Lacking faith and a sense of humor

Rich demonstrates the essential humorlessness of so many atheists:

“Vox Dei, as every philosopher knows, cannot be trusted in science.”
—CHARLES DARWIN, “Organs of Extreme Perfection and Complication”

This is a quotemine. It distorts the meaning of the original and is intellectually dishonest…. In the great Christian tradition, Vox starts his book with a lie. I saw no point continuing.

It’s not exactly a mystery why no one likes Dawkinsian atheists or they are so much less likely to marry and stay married. They’re so completely materialistic and socially autistic that they see everything through a purely literal lens. As I’ve said before, they’re the sort of men who will answer a woman asking “do I look fat?” by saying “yes, I think you need to lose ten pounds; that dress makes your butt look monstrous.” This social autism is highlighted by the observable fact that they’re completely mystified why even women without religious faith dislike them; they’re somewhat like engineers, if engineers were given to rabidly attacking everyone they meet.

Literally thousands of readers understood that this abridged quote from Charles Darwin – which also appeared in abbreviated version in Christopher Hitchens’s book – was a humorous and sarcastic means of referring to the way in which my supposed hatred for science somehow renders me sans credibility. It had nothing else to do with the chapter; it was merely a joke. Kelly of the Rational Response Squad, for example, clearly understood this. Indeed, she found the book’s sense of humor to be a little alarming even though it has nothing to do with the strength or weakness of the arguments contained therein because she understood the appeal of the approach.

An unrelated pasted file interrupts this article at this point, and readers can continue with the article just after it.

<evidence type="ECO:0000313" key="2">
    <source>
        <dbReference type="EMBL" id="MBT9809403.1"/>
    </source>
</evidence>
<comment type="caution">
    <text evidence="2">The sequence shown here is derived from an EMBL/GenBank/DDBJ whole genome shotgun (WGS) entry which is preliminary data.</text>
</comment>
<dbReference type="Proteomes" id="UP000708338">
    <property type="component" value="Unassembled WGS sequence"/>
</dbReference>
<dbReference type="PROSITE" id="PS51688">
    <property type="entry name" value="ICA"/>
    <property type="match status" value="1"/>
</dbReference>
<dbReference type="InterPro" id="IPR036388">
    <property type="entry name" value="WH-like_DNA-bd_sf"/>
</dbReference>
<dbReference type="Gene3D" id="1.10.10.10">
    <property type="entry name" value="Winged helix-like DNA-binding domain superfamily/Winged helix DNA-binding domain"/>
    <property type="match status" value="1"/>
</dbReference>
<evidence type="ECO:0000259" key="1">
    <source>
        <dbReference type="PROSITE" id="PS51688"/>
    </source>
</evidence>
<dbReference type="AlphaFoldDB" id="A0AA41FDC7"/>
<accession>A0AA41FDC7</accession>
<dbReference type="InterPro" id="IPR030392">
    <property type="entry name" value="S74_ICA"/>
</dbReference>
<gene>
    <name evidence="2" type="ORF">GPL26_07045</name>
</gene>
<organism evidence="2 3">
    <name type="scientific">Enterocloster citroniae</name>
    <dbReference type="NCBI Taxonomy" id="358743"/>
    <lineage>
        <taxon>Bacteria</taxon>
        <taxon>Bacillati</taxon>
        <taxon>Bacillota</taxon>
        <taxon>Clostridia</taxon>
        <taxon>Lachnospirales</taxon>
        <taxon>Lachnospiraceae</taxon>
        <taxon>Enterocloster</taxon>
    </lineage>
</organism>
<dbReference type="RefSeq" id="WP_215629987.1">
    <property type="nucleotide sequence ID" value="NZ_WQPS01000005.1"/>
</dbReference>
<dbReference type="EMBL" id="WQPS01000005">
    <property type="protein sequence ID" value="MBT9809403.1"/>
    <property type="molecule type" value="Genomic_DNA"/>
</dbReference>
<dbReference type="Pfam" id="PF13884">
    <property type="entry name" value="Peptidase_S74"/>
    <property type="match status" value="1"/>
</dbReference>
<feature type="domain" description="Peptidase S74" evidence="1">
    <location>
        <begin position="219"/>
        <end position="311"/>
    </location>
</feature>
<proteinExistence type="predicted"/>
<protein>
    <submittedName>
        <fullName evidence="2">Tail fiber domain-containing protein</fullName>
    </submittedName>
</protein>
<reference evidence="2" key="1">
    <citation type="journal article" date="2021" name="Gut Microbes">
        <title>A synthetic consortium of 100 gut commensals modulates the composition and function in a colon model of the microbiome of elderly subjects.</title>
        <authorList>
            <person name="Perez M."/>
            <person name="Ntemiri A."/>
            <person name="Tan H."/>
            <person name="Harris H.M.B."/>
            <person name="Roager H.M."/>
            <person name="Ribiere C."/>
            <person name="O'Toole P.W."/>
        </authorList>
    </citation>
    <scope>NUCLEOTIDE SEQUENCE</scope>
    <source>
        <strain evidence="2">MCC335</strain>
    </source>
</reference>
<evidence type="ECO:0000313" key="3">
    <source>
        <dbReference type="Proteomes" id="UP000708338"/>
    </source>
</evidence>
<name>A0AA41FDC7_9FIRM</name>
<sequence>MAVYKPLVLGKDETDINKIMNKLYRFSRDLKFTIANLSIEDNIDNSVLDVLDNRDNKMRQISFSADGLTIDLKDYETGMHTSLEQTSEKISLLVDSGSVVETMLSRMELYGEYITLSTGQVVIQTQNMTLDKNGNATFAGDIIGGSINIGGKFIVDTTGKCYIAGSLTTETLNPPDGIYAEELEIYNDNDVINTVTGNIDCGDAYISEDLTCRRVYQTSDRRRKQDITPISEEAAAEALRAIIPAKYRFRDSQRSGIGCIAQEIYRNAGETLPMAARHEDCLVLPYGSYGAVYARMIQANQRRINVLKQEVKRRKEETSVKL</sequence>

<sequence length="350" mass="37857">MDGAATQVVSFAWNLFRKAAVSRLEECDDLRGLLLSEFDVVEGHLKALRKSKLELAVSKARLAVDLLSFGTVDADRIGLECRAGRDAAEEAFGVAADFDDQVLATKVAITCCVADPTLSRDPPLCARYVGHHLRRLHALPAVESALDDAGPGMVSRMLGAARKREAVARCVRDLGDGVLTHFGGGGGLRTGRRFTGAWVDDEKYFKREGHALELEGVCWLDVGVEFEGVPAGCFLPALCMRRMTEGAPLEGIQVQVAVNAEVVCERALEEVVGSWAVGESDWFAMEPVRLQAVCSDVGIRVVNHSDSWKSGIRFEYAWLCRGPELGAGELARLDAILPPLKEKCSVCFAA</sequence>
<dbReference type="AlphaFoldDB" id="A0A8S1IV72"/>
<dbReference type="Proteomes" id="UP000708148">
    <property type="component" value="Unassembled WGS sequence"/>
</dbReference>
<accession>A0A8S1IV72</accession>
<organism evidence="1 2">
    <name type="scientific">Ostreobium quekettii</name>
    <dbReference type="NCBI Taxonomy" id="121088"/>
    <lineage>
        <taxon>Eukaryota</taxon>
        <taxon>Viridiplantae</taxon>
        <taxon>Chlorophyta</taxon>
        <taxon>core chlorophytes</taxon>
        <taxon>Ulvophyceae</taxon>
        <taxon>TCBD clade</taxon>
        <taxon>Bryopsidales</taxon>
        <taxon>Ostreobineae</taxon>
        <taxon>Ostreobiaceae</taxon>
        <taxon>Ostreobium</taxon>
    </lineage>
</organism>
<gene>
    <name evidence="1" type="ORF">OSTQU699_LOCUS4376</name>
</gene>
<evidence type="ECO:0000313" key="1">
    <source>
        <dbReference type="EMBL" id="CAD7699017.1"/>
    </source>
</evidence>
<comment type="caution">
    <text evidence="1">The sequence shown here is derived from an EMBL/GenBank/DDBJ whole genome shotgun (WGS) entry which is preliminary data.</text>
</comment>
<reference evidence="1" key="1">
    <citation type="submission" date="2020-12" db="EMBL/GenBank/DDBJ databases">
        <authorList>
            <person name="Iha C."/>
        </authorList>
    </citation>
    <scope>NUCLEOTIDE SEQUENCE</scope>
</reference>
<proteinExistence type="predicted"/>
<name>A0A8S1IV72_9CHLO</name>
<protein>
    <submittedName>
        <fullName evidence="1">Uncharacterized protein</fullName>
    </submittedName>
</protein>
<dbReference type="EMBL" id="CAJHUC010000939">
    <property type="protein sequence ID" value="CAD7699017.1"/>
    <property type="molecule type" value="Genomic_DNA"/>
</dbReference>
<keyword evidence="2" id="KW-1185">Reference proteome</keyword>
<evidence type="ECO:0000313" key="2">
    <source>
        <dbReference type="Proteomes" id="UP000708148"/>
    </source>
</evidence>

I imagine it must be difficult to tell a joke when Rick is within earshot:

“So a rabbi, a priest, and an atheist walk into a bar-“

“Did they? How do you know that?”


“When did they walk into the bar? What was the bar’s name? How do you know, did you actually see them or is this just hearsay? Were there any witnesses – not that eyewitness evidence means anything – but who saw them? And even if they did see three men walking in, how could they know the priest was actually ordained properly? Extraordinary claims require extraordinary evidence!”


“What’s the point of beginning a story with a lie? It’s intellectually dishonest and distorts the meaning of the events being incorrectly described! I see no point in continuing!”

(Rich angrily storms off in search of his next victim. The joke-teller rolls his eyes, the two women who were listening to the joke when Rich interrupted watch him go with the same sense of frozen horror that causes commuters to stare at car wrecks, and they shiver with momentary disgust.)

“So, anyway, a rabbi, a priest, and an atheist walk into a bar….”

The reality is that Rich was looking for an excuse, any excuse, that would allow him to avoid reading something that systematically destroyed several of the foundations of his lack of religious faith. If he hadn’t found one in the chapter heading of the book’s first chapter, he would have simply manufactured another. This is typical atheist behavior, claiming to be unable to find that which they are resolutely avoiding.

In fact, given Rich’s rationale, he could have as reasonably abandoned ship with the beginning of the Preface. The quote from Tupac Shakur is even more severely abridged and is an even more blatant “lie”, considering that the book does not, in fact, contain a gangster party.